1. BER or Blossom End Rot is one of the earliest issues tomato growers face when the plants start producing. It is characterized by a soft or rotten spot on the tomato where the flower was, and probably the answer to the common question “What’s wrong with my tomato?” It is caused by the plant’s lack of ability to uptake calcium from the soil. It is helped by planting the tomatoes deep, which produces a larger root system. You can also add calcium to the soil easily and cheaply by placing a Tums in the planting hole.
2. The soil was too cold. Commonly this is the answer to “Why didn’t my bean seeds sprout?” and “Why is my corn stunted?”
Beans can actually rot if the soil is too cold. The exception here is Lima beans which prefer cooler temperatures. For green and dry beans, patience is a virtue.
The issue with corn is different. The seeds can sprout, but the plants may not grow well. Sometimes you don’t see the problem until it is too late. Here is an excellent brief explanation of what can happen if corn is planted too soon.
In both cases, wait until the soil temperature is consistently at least 50F four inches below the surface. A simple kitchen food thermometer is all you need to check.
3. The pot is too small. Why didn’t I get a better crop of potatoes? Why is my tomato plant stunted? When choosing a container, keep in mind how the plant grows and produces. If it will grow what you eat below the soil, make sure there is enough room. Potatoes need a lot of room to produce a good crop. Tomatoes need room for their root systems, as described above, to grow well. Here’s a quick reference guide to help.
4. The temperatures are too hot. We don’t have this issue much in the north, but it happens. The result tends to be blossom drop, when the flowers of tomatoes, eggplant, and peppers literally just fall off producing no fruit. Blossom drop can have other causes as well, read more.
5. Transplant shock. When your seedlings are transplanted and they stop growing it can be due to transplant shock. This is just what the name implies. It can be fatal, but rarely is; usually plants just need a wee bit of time to recover. You can help prevent it by slowly exposing your seedlings to the elements a little at a time. Known as hardening off, it can also be accomplished by turning a fan on the plants. This helps make the stems sturdier and the plant more able to handle the stress of moving. It is also a good idea to keep a plant out of direct light or sun for at least 8 hours after transplanting. You can do this my performing the task on a cloudy or rainy day, or by covering the plant with an inverted pot.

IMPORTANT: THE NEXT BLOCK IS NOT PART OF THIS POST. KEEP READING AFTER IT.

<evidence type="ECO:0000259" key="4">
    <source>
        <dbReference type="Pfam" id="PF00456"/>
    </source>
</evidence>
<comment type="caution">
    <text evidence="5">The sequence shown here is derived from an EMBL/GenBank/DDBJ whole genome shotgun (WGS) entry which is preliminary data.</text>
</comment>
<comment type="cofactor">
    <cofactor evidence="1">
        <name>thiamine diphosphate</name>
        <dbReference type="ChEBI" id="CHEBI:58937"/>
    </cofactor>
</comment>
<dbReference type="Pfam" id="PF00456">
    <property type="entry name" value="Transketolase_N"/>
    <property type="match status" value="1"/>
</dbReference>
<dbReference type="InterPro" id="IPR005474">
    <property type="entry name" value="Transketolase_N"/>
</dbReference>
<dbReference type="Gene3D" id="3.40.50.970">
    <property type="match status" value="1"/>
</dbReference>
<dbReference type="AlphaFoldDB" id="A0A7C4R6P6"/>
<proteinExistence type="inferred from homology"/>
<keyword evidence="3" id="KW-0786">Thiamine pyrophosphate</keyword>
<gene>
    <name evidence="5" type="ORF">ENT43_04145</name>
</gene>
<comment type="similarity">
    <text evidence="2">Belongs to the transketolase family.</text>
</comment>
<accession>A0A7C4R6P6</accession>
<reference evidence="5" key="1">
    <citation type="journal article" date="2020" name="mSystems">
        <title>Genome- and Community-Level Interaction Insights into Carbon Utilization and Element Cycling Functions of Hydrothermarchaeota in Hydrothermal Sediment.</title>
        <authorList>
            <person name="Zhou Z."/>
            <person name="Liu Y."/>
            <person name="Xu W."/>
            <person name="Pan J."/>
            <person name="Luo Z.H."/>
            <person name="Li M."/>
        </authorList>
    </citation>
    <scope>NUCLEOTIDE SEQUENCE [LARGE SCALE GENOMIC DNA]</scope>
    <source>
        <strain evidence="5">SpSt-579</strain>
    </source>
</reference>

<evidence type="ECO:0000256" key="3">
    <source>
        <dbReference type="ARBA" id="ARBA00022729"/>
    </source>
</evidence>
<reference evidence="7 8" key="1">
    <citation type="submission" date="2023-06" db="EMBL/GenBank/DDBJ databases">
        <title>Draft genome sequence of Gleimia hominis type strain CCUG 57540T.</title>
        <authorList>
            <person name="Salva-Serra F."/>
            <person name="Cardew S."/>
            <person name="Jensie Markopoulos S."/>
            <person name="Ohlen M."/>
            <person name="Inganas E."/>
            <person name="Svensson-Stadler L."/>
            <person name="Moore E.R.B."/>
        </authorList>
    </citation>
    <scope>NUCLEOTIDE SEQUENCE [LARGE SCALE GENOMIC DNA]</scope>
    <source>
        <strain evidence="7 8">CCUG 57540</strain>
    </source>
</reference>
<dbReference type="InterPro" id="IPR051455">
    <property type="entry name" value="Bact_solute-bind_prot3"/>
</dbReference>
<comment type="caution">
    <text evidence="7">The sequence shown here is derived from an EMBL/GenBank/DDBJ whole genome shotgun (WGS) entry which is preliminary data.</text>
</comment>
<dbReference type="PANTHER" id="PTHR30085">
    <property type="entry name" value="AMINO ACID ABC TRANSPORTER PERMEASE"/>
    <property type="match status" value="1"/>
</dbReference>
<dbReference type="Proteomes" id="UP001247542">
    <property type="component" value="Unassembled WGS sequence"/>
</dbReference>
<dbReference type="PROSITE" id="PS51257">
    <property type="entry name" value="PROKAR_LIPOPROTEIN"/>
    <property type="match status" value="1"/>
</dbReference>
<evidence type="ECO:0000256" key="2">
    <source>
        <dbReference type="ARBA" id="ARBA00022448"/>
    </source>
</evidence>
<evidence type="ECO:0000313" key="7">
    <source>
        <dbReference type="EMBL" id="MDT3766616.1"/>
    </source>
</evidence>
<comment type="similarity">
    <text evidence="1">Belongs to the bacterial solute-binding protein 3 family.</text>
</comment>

6. Too much fertilizer. Specifically, too much nitrogen. This is the answer to “Why are my tomatoes, peppers and/or eggplants so healthy and bushy but not producing any fruit?” Learn about different fertilizers and give your plants what they need to do what you want them to.
7. Inconsistent moisture. “Why didn’t my carrot seeds sprout?” is most often the question this answers. This is true for many seeds, but carrots are a real bugger for it. It can also contribute to BER. This is a tough one because you will need to control the moisture yourself. For carrot seeds, keep them moist on days it doesn’t rain. I have heard of gardeners keeping a wet board over the seed area, but never tried that. For tomatoes, mulching helps keep the moisture supply even.
8. Get a soil test. I have never had my soil tested, I admit. It’s only because by the time I found out such a thing existed, I had already learned the hard way what I needed to do. This is the answer to many questions about problems in the garden. Blueberries for example, like an acidic soil and that is essential to their growth. That same soil can make growing other veggies difficult at best. Here’s more on what a soil test will tell you.
Many gardeners who have been growing for a long time can get a pretty good bead on how healthy their soil is. It should be teaming with crawlies, and compact just right in your hands. It should look and smell rich.
9. It’s a pollination issue. “Why did my zucchini suddenly shrivel up and die?” We hear this question more and more as our population of pollinators declines. In this case the flower was pollinated, but not enough. One visit by a bee won’t cut it, it takes repeated stops to get enough pollen to make the fruit develop well.
10. Yes, you can plant them together. “Can I plant melons with my cucumbers?” There is a major misconception that plants can just cross-pollinate with any plant remotely related to them. This is simply not the case. Plants need to be the same species to cross. A cucumber can cross with another cucumber, but not with a melon. And a cantaloupe won’t cross with a watermelon. Hot and sweet peppers can cross if they are pretty close together. This can make a sweet pepper have a wee bit more of a kick in the seeds. Been there, done that.
Peas and beans won’t cross with other peas and beans because they are self-pollinating. Go ahead and save those seeds. In fact, you can go forever without buying new seeds if you want to. If you want to become squash seed independent, read this.
In the case of all veggies, it is the seeds that are affected by a cross. If you don’t eat or save the seeds, it won’t matter.
So there you have some of the answers you may need as the growing season progresses. Happy Gardening!
Thank you for sharing this post.